- MaaS: In simple terms Mobility as a Service refers to the conjunction of three things: a digital interface to source and manage the provision of transport related services, an intermodal journey planner and a single payment portal and booking system. MaaS intends to bring transport closer to the user, to understand the individual needs and to make our transport systems more efficient. As we move forward, these systems gain more popularity; however, they still have to solve issues related to the core of our transport systems, such as the integration of fares when using different transport modes. Furthermore, we need to ask ourselves if these systems are just a door to the privatisation of public transport, and if so, what are the social and accessiblity implications for different types of users?
- Changes in logistics operations: Globally, urban freight represents up to 25 percent of urban vehicles, takes up to 40 percent of motorized road space and contributes to up to 40 percent of urban transport-related CO2 emissions. Reducing urban freight emissions and improving the eficiency of our delivery systems will be essential for the future of our cities. Companies and start-ups around the world have found great value in the logistics sector and have started to develop solutions based on drones, delivery robots, or automated trucks for solving the last mile problem. Nevertheless, we haven’t found yet a solution that is as efficient as the existent systems and while using drones might seem very futuristic and cool, they can result in a serious safety problem.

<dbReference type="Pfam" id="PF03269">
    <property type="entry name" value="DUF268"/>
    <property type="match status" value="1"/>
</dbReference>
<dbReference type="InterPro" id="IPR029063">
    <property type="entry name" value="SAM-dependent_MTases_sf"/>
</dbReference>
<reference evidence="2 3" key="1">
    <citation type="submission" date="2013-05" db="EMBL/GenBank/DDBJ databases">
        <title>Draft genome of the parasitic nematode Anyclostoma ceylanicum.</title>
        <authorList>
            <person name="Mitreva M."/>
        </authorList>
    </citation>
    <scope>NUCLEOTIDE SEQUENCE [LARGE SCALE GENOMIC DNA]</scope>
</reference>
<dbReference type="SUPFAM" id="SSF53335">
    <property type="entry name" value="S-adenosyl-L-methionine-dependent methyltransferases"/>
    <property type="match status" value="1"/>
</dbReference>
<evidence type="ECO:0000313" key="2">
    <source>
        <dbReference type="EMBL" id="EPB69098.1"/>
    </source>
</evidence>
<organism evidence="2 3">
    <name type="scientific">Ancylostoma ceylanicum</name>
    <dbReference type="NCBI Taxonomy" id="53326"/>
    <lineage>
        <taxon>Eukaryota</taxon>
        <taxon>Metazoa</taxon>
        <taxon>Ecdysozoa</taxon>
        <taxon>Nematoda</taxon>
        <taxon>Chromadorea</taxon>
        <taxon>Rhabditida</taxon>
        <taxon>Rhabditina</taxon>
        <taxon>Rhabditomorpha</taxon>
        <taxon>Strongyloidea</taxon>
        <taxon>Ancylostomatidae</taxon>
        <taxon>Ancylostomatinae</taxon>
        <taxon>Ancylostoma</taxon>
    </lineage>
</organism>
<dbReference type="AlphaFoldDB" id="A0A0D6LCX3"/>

- Micro-mobility: This business model has gained tremendous attention recently. shared electric bikes and scooters are revolutionising personal mobility.
This market has already attracted a strong customer base and has done so roughly two to three times faster than either car sharing or ride hailing. We expect to see this market growing and becoming more popular; however, little regulation has been developed and we have very little knowledge about how a legislation could look like. Who is responsible in case of a casualty? who is to be blamed? what infrastructure should they use? should they have speed limits? we don’t know yet, but we need to start finding answers
- Data-based decisions: Cities of the future will rely on the new value created by leveraging data to anticipate, predict and influence behaviour. Data is one of the most important features in the mobility revolution. Information gathered from mobility apps, shared systems, contactless payment methods or GPS systems (to mention just a few of them) will be useful to improve services and create more user-centered strategies. Nevertheless, as private sector interests increase, issues of data privacy and sharing are becoming more important.